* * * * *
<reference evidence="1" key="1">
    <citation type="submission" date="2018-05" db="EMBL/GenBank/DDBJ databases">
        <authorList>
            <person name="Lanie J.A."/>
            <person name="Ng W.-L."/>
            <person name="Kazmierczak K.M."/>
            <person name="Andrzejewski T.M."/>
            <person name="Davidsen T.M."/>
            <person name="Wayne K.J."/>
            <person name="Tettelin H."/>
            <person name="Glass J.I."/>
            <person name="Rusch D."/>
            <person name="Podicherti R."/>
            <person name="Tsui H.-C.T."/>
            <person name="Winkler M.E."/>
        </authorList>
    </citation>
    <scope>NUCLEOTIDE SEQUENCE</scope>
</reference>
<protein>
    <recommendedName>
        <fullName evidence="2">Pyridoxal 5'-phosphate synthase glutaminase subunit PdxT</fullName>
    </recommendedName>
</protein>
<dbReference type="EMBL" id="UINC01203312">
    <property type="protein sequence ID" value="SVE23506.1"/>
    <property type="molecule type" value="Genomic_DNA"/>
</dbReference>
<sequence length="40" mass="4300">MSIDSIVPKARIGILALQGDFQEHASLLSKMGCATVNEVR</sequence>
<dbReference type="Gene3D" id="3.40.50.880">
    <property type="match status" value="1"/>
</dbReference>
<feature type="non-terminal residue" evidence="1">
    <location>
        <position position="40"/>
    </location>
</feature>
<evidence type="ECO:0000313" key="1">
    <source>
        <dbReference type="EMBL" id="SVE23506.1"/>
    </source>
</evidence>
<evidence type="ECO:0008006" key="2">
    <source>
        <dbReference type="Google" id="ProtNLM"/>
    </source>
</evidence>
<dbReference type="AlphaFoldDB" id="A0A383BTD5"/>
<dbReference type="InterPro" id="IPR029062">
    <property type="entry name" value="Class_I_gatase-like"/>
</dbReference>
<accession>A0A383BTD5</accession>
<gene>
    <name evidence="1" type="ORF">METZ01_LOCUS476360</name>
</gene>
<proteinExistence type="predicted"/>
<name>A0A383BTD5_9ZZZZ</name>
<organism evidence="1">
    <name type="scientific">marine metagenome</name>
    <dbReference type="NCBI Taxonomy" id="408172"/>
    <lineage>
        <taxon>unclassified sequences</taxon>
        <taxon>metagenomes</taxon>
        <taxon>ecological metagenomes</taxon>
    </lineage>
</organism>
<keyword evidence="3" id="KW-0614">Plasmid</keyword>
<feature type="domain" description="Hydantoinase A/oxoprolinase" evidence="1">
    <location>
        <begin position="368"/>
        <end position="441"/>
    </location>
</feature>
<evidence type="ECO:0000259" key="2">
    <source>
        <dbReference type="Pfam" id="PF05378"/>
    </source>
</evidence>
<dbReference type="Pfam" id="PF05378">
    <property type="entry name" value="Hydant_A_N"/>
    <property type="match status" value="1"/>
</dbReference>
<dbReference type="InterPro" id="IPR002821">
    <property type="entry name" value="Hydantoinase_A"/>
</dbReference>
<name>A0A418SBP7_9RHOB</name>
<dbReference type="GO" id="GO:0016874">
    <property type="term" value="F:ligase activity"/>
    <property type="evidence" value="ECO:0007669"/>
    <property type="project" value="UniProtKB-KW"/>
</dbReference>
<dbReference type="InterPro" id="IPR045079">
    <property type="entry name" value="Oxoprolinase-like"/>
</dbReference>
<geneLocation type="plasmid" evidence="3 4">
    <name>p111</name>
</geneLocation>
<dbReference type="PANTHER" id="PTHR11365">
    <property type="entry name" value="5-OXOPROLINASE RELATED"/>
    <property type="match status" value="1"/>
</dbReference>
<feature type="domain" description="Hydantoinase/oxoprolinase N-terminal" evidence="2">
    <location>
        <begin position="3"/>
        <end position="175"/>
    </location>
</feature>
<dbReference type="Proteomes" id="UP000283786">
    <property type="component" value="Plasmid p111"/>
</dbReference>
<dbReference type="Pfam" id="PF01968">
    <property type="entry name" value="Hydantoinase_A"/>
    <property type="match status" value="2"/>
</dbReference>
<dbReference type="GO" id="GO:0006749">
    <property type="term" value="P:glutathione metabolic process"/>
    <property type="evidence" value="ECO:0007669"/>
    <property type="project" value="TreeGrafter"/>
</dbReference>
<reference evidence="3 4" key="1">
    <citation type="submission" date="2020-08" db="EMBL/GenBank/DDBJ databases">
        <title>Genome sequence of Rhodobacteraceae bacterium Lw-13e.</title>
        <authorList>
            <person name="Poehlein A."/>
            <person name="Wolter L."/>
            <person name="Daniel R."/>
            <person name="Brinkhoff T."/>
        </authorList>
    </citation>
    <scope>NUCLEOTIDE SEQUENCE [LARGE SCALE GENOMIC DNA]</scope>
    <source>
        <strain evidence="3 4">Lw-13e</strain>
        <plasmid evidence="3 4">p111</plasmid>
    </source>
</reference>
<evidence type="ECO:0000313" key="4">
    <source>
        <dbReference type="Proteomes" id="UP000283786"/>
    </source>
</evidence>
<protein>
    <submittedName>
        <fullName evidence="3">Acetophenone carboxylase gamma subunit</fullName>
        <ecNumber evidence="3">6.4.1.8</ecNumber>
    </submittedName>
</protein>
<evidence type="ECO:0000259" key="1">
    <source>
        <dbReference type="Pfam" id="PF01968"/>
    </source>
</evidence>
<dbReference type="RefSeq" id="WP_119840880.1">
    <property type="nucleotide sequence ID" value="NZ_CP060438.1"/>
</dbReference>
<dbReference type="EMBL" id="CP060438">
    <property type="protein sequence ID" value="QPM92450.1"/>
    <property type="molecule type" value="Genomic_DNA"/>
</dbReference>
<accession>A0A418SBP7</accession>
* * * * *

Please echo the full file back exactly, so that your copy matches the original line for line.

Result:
<reference evidence="1" key="1">
    <citation type="submission" date="2018-05" db="EMBL/GenBank/DDBJ databases">
        <authorList>
            <person name="Lanie J.A."/>
            <person name="Ng W.-L."/>
            <person name="Kazmierczak K.M."/>
            <person name="Andrzejewski T.M."/>
            <person name="Davidsen T.M."/>
            <person name="Wayne K.J."/>
            <person name="Tettelin H."/>
            <person name="Glass J.I."/>
            <person name="Rusch D."/>
            <person name="Podicherti R."/>
            <person name="Tsui H.-C.T."/>
            <person name="Winkler M.E."/>
        </authorList>
    </citation>
    <scope>NUCLEOTIDE SEQUENCE</scope>
</reference>
<protein>
    <recommendedName>
        <fullName evidence="2">Pyridoxal 5'-phosphate synthase glutaminase subunit PdxT</fullName>
    </recommendedName>
</protein>
<dbReference type="EMBL" id="UINC01203312">
    <property type="protein sequence ID" value="SVE23506.1"/>
    <property type="molecule type" value="Genomic_DNA"/>
</dbReference>
<sequence length="40" mass="4300">MSIDSIVPKARIGILALQGDFQEHASLLSKMGCATVNEVR</sequence>
<dbReference type="Gene3D" id="3.40.50.880">
    <property type="match status" value="1"/>
</dbReference>
<feature type="non-terminal residue" evidence="1">
    <location>
        <position position="40"/>
    </location>
</feature>
<evidence type="ECO:0000313" key="1">
    <source>
        <dbReference type="EMBL" id="SVE23506.1"/>
    </source>
</evidence>
<evidence type="ECO:0008006" key="2">
    <source>
        <dbReference type="Google" id="ProtNLM"/>
    </source>
</evidence>
<dbReference type="AlphaFoldDB" id="A0A383BTD5"/>
<dbReference type="InterPro" id="IPR029062">
    <property type="entry name" value="Class_I_gatase-like"/>
</dbReference>
<accession>A0A383BTD5</accession>
<gene>
    <name evidence="1" type="ORF">METZ01_LOCUS476360</name>
</gene>
<proteinExistence type="predicted"/>
<name>A0A383BTD5_9ZZZZ</name>
<organism evidence="1">
    <name type="scientific">marine metagenome</name>
    <dbReference type="NCBI Taxonomy" id="408172"/>
    <lineage>
        <taxon>unclassified sequences</taxon>
        <taxon>metagenomes</taxon>
        <taxon>ecological metagenomes</taxon>
    </lineage>
</organism>
<keyword evidence="3" id="KW-0614">Plasmid</keyword>
<feature type="domain" description="Hydantoinase A/oxoprolinase" evidence="1">
    <location>
        <begin position="368"/>
        <end position="441"/>
    </location>
</feature>
<evidence type="ECO:0000259" key="2">
    <source>
        <dbReference type="Pfam" id="PF05378"/>
    </source>
</evidence>
<dbReference type="Pfam" id="PF05378">
    <property type="entry name" value="Hydant_A_N"/>
    <property type="match status" value="1"/>
</dbReference>
<dbReference type="InterPro" id="IPR002821">
    <property type="entry name" value="Hydantoinase_A"/>
</dbReference>
<name>A0A418SBP7_9RHOB</name>
<dbReference type="GO" id="GO:0016874">
    <property type="term" value="F:ligase activity"/>
    <property type="evidence" value="ECO:0007669"/>
    <property type="project" value="UniProtKB-KW"/>
</dbReference>
<dbReference type="InterPro" id="IPR045079">
    <property type="entry name" value="Oxoprolinase-like"/>
</dbReference>
<geneLocation type="plasmid" evidence="3 4">
    <name>p111</name>
</geneLocation>
<dbReference type="PANTHER" id="PTHR11365">
    <property type="entry name" value="5-OXOPROLINASE RELATED"/>
    <property type="match status" value="1"/>
</dbReference>
<feature type="domain" description="Hydantoinase/oxoprolinase N-terminal" evidence="2">
    <location>
        <begin position="3"/>
        <end position="175"/>
    </location>
</feature>
<dbReference type="Proteomes" id="UP000283786">
    <property type="component" value="Plasmid p111"/>
</dbReference>
<dbReference type="Pfam" id="PF01968">
    <property type="entry name" value="Hydantoinase_A"/>
    <property type="match status" value="2"/>
</dbReference>
<dbReference type="GO" id="GO:0006749">
    <property type="term" value="P:glutathione metabolic process"/>
    <property type="evidence" value="ECO:0007669"/>
    <property type="project" value="TreeGrafter"/>
</dbReference>
<reference evidence="3 4" key="1">
    <citation type="submission" date="2020-08" db="EMBL/GenBank/DDBJ databases">
        <title>Genome sequence of Rhodobacteraceae bacterium Lw-13e.</title>
        <authorList>
            <person name="Poehlein A."/>
            <person name="Wolter L."/>
            <person name="Daniel R."/>
            <person name="Brinkhoff T."/>
        </authorList>
    </citation>
    <scope>NUCLEOTIDE SEQUENCE [LARGE SCALE GENOMIC DNA]</scope>
    <source>
        <strain evidence="3 4">Lw-13e</strain>
        <plasmid evidence="3 4">p111</plasmid>
    </source>
</reference>
<evidence type="ECO:0000313" key="4">
    <source>
        <dbReference type="Proteomes" id="UP000283786"/>
    </source>
</evidence>
<protein>
    <submittedName>
        <fullName evidence="3">Acetophenone carboxylase gamma subunit</fullName>
        <ecNumber evidence="3">6.4.1.8</ecNumber>
    </submittedName>
</protein>
<evidence type="ECO:0000259" key="1">
    <source>
        <dbReference type="Pfam" id="PF01968"/>
    </source>
</evidence>
<dbReference type="RefSeq" id="WP_119840880.1">
    <property type="nucleotide sequence ID" value="NZ_CP060438.1"/>
</dbReference>
<dbReference type="EMBL" id="CP060438">
    <property type="protein sequence ID" value="QPM92450.1"/>
    <property type="molecule type" value="Genomic_DNA"/>
</dbReference>
<accession>A0A418SBP7</accession>